It depends on the type of joint custody. Custody is broken down into two subcategories- legal and physical. Legal custody is the ability to make decisions concerning the child and to act on the child's behalf. Physical custody is who the child lives with. Typically unless the child spends exactly 50 percent of the time with each parent, one parent is considered to have primary custody and the other parent to have secondary custody or visitation rights. Child support is based on who has primary physical custody, and that parent is typically awarded child support from the parent who has the child less since having the child more usually means that you provide for more of their needs as well.
In Alabama custody and visitation have nothing to do with child support. Not sure about other states.
The parent with physical custody receives child support from the other parent.The parent with physical custody receives child support from the other parent.The parent with physical custody receives child support from the other parent.The parent with physical custody receives child support from the other parent.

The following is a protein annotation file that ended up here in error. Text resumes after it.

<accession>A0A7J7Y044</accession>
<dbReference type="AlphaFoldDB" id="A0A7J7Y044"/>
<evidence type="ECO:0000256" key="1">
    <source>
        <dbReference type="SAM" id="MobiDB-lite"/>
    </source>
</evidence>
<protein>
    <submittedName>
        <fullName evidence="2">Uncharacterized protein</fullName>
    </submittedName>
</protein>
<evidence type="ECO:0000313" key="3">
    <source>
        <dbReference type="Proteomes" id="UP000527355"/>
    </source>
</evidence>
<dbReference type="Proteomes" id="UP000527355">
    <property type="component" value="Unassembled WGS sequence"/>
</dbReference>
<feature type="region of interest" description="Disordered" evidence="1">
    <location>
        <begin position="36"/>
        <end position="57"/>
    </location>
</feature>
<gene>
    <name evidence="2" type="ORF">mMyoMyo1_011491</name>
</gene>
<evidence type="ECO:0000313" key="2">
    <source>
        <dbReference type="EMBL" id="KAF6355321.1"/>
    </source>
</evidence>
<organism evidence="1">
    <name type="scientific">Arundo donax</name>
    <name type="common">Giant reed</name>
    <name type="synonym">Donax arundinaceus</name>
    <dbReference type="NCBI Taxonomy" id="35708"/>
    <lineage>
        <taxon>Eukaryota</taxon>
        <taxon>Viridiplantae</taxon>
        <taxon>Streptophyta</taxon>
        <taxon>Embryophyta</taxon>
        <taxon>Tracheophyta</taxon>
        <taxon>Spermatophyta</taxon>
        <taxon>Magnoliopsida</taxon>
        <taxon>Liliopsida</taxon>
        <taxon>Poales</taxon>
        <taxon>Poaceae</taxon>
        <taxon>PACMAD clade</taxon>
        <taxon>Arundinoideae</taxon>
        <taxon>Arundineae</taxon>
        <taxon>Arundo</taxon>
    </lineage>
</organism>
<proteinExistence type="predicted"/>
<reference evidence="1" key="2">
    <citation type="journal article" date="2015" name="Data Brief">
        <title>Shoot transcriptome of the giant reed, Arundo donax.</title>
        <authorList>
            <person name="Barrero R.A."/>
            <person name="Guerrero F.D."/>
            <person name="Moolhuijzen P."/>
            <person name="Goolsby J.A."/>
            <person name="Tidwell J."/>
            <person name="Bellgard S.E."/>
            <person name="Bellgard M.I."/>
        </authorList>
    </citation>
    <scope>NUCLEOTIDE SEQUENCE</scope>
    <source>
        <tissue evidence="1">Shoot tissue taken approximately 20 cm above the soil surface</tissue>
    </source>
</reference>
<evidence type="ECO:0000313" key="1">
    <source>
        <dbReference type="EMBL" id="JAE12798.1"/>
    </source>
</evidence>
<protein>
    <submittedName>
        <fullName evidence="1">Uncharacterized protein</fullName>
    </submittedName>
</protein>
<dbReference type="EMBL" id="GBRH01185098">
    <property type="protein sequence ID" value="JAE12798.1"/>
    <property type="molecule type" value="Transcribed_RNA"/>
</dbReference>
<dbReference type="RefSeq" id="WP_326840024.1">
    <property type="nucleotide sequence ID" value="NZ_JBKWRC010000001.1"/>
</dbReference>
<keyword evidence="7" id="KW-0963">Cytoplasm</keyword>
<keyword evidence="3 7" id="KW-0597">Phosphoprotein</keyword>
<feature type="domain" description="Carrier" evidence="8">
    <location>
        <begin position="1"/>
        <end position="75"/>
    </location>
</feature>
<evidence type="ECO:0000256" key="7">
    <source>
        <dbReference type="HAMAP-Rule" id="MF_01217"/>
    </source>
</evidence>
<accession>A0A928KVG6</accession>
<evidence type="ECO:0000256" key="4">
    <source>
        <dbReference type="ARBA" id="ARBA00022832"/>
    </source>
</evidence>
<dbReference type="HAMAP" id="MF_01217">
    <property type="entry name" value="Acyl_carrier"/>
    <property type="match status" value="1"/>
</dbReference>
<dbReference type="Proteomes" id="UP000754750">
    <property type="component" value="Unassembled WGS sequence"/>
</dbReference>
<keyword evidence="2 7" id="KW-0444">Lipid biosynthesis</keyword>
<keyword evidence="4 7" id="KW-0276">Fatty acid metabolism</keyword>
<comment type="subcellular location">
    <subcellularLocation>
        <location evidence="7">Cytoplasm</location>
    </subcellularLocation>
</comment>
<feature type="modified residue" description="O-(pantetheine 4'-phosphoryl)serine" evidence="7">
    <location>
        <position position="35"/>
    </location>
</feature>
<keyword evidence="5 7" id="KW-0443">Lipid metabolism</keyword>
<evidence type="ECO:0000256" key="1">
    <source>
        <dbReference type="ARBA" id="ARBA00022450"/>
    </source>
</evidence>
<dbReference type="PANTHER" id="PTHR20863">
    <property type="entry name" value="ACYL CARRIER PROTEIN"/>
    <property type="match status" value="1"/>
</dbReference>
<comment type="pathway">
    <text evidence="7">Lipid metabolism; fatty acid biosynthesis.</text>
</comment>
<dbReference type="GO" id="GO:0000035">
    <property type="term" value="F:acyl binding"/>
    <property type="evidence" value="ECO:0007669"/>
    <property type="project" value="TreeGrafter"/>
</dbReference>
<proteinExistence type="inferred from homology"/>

Difference in income
No, a new marriage has no affect on child support obligations.
Child support is determined according to state guidelines and physical custody is one of the factors used to determine the amount.
no, but might affect your custody.
The mother automatically have custody since there is no doubt she is the parent. The father have to establish paternity by doing a DNA test and then he can petition for visitation, custody and also pay child support.
No, the parent that originally had custody of the child no longer recieves child support after the custody arrangements change. However, the court must be notified of the change so the child support order can be modified. The parent with custody receives the child support.
The name given the child does not affect custody. The court looks at the ability of the parent to provide a stable environment with the means to support the child.
The child support is to "support the child"...figure it out.
No. Courts routinely award child support in cases where the parents have joint custody.